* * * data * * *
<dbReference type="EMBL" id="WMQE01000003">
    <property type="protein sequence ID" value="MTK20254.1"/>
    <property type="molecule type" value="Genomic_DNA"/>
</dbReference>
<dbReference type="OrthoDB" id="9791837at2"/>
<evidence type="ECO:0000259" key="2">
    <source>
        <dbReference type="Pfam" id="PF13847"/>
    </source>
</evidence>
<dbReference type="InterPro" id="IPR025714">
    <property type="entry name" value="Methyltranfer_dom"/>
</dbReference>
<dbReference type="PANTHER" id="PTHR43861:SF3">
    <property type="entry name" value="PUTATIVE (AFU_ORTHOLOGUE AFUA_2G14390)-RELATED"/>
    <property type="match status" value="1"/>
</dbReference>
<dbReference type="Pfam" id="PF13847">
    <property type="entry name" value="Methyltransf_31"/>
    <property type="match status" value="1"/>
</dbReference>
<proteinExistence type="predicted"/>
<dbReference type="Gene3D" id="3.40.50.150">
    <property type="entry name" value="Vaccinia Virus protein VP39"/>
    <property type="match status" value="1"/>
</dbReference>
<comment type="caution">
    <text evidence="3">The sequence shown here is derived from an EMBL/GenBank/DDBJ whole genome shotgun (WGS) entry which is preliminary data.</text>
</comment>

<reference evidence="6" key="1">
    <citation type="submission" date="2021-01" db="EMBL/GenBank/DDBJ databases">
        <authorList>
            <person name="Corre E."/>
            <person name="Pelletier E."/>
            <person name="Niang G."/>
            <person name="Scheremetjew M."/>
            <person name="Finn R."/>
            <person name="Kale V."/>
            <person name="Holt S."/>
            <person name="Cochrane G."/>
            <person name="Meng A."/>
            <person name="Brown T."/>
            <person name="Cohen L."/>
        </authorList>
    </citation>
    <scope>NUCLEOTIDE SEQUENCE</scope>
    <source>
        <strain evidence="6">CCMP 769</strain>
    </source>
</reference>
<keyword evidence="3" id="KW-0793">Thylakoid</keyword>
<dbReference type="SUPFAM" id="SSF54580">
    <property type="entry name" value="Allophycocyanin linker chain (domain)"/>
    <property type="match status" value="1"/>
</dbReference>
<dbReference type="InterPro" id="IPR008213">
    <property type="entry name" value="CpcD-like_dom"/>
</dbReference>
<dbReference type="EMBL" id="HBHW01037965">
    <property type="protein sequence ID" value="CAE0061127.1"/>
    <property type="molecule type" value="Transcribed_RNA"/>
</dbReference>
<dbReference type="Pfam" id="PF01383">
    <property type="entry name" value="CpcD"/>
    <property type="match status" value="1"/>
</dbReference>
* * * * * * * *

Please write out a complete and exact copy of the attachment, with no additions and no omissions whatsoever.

<dbReference type="EMBL" id="WMQE01000003">
    <property type="protein sequence ID" value="MTK20254.1"/>
    <property type="molecule type" value="Genomic_DNA"/>
</dbReference>
<dbReference type="OrthoDB" id="9791837at2"/>
<evidence type="ECO:0000259" key="2">
    <source>
        <dbReference type="Pfam" id="PF13847"/>
    </source>
</evidence>
<dbReference type="InterPro" id="IPR025714">
    <property type="entry name" value="Methyltranfer_dom"/>
</dbReference>
<dbReference type="PANTHER" id="PTHR43861:SF3">
    <property type="entry name" value="PUTATIVE (AFU_ORTHOLOGUE AFUA_2G14390)-RELATED"/>
    <property type="match status" value="1"/>
</dbReference>
<dbReference type="Pfam" id="PF13847">
    <property type="entry name" value="Methyltransf_31"/>
    <property type="match status" value="1"/>
</dbReference>
<proteinExistence type="predicted"/>
<dbReference type="Gene3D" id="3.40.50.150">
    <property type="entry name" value="Vaccinia Virus protein VP39"/>
    <property type="match status" value="1"/>
</dbReference>
<comment type="caution">
    <text evidence="3">The sequence shown here is derived from an EMBL/GenBank/DDBJ whole genome shotgun (WGS) entry which is preliminary data.</text>
</comment>

<reference evidence="6" key="1">
    <citation type="submission" date="2021-01" db="EMBL/GenBank/DDBJ databases">
        <authorList>
            <person name="Corre E."/>
            <person name="Pelletier E."/>
            <person name="Niang G."/>
            <person name="Scheremetjew M."/>
            <person name="Finn R."/>
            <person name="Kale V."/>
            <person name="Holt S."/>
            <person name="Cochrane G."/>
            <person name="Meng A."/>
            <person name="Brown T."/>
            <person name="Cohen L."/>
        </authorList>
    </citation>
    <scope>NUCLEOTIDE SEQUENCE</scope>
    <source>
        <strain evidence="6">CCMP 769</strain>
    </source>
</reference>
<keyword evidence="3" id="KW-0793">Thylakoid</keyword>
<dbReference type="SUPFAM" id="SSF54580">
    <property type="entry name" value="Allophycocyanin linker chain (domain)"/>
    <property type="match status" value="1"/>
</dbReference>
<dbReference type="InterPro" id="IPR008213">
    <property type="entry name" value="CpcD-like_dom"/>
</dbReference>
<dbReference type="EMBL" id="HBHW01037965">
    <property type="protein sequence ID" value="CAE0061127.1"/>
    <property type="molecule type" value="Transcribed_RNA"/>
</dbReference>
<dbReference type="Pfam" id="PF01383">
    <property type="entry name" value="CpcD"/>
    <property type="match status" value="1"/>
</dbReference>